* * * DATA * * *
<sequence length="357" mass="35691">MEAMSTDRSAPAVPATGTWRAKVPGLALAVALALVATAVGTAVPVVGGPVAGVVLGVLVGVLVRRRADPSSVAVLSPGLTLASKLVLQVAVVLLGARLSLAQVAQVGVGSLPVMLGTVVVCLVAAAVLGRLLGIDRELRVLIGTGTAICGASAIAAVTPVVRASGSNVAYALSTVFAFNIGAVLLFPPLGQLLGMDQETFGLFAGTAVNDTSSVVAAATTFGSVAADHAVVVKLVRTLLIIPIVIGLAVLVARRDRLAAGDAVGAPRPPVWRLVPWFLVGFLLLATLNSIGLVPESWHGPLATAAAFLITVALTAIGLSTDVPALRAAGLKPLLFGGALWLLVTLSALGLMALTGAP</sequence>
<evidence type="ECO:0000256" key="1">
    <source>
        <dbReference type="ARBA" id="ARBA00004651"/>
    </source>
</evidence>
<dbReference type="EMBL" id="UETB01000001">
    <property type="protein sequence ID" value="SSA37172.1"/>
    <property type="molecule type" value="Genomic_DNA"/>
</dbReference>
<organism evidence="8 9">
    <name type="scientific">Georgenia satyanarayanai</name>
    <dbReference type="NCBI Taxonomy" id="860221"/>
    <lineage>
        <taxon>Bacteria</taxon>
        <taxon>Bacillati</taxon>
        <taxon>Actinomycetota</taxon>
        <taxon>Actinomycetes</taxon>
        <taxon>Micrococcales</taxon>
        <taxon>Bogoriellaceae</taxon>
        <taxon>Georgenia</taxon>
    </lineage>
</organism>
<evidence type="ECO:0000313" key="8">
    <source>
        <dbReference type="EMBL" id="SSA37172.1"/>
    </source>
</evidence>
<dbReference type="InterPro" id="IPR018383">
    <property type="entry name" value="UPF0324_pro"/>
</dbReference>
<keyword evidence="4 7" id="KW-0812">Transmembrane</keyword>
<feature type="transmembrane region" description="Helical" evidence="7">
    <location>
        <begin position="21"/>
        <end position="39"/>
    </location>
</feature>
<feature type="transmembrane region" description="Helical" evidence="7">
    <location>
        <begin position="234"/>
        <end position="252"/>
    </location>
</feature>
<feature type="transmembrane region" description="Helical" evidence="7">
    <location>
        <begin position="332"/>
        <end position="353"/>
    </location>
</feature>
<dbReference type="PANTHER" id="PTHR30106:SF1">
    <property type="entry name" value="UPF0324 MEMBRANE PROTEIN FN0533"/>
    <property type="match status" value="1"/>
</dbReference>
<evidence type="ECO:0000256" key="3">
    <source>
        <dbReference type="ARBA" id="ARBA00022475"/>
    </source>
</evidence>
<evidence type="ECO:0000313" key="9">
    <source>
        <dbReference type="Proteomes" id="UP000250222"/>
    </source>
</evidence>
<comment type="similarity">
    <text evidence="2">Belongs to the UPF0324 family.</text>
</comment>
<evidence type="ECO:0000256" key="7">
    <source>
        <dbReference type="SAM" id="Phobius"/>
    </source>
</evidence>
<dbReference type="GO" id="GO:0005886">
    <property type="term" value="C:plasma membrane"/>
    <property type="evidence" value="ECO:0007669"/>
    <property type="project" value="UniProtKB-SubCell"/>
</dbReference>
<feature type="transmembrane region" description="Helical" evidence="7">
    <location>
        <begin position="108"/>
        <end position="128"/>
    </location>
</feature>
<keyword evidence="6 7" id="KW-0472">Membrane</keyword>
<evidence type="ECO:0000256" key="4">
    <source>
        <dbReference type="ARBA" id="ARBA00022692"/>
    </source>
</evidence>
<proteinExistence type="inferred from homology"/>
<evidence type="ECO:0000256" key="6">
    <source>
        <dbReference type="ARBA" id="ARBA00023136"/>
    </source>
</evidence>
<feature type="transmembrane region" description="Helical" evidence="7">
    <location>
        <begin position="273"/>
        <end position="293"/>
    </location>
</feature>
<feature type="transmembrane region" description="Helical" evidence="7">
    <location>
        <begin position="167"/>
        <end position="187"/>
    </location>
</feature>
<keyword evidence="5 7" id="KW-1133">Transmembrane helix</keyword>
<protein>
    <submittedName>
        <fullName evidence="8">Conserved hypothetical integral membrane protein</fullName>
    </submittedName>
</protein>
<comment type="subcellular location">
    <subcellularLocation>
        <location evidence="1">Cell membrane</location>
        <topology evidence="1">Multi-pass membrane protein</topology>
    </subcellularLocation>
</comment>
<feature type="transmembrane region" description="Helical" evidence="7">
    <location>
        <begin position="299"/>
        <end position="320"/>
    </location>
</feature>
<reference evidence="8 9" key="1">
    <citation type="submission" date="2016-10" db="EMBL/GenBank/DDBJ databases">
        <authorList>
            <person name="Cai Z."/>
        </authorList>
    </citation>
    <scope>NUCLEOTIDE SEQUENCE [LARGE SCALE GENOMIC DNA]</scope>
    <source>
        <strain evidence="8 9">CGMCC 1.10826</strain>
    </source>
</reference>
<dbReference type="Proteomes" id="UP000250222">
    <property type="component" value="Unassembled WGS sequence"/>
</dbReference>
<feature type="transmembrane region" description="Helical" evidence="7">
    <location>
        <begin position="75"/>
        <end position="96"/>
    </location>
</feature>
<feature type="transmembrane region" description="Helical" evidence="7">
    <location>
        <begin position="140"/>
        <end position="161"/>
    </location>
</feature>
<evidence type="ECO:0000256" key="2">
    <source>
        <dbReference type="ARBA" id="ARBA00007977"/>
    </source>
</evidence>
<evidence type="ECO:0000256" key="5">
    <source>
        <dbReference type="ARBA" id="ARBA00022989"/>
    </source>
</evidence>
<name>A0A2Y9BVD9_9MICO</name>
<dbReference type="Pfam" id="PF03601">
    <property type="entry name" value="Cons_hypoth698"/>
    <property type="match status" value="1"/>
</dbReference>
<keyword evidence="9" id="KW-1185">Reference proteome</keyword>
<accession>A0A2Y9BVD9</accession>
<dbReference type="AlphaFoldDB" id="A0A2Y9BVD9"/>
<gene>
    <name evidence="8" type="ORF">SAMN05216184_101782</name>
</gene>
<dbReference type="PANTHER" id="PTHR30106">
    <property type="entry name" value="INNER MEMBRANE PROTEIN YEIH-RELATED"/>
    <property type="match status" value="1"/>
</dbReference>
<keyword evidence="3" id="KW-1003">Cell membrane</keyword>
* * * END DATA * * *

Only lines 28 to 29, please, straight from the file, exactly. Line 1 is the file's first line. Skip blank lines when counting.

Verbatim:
</evidence>
<dbReference type="InterPro" id="IPR018383">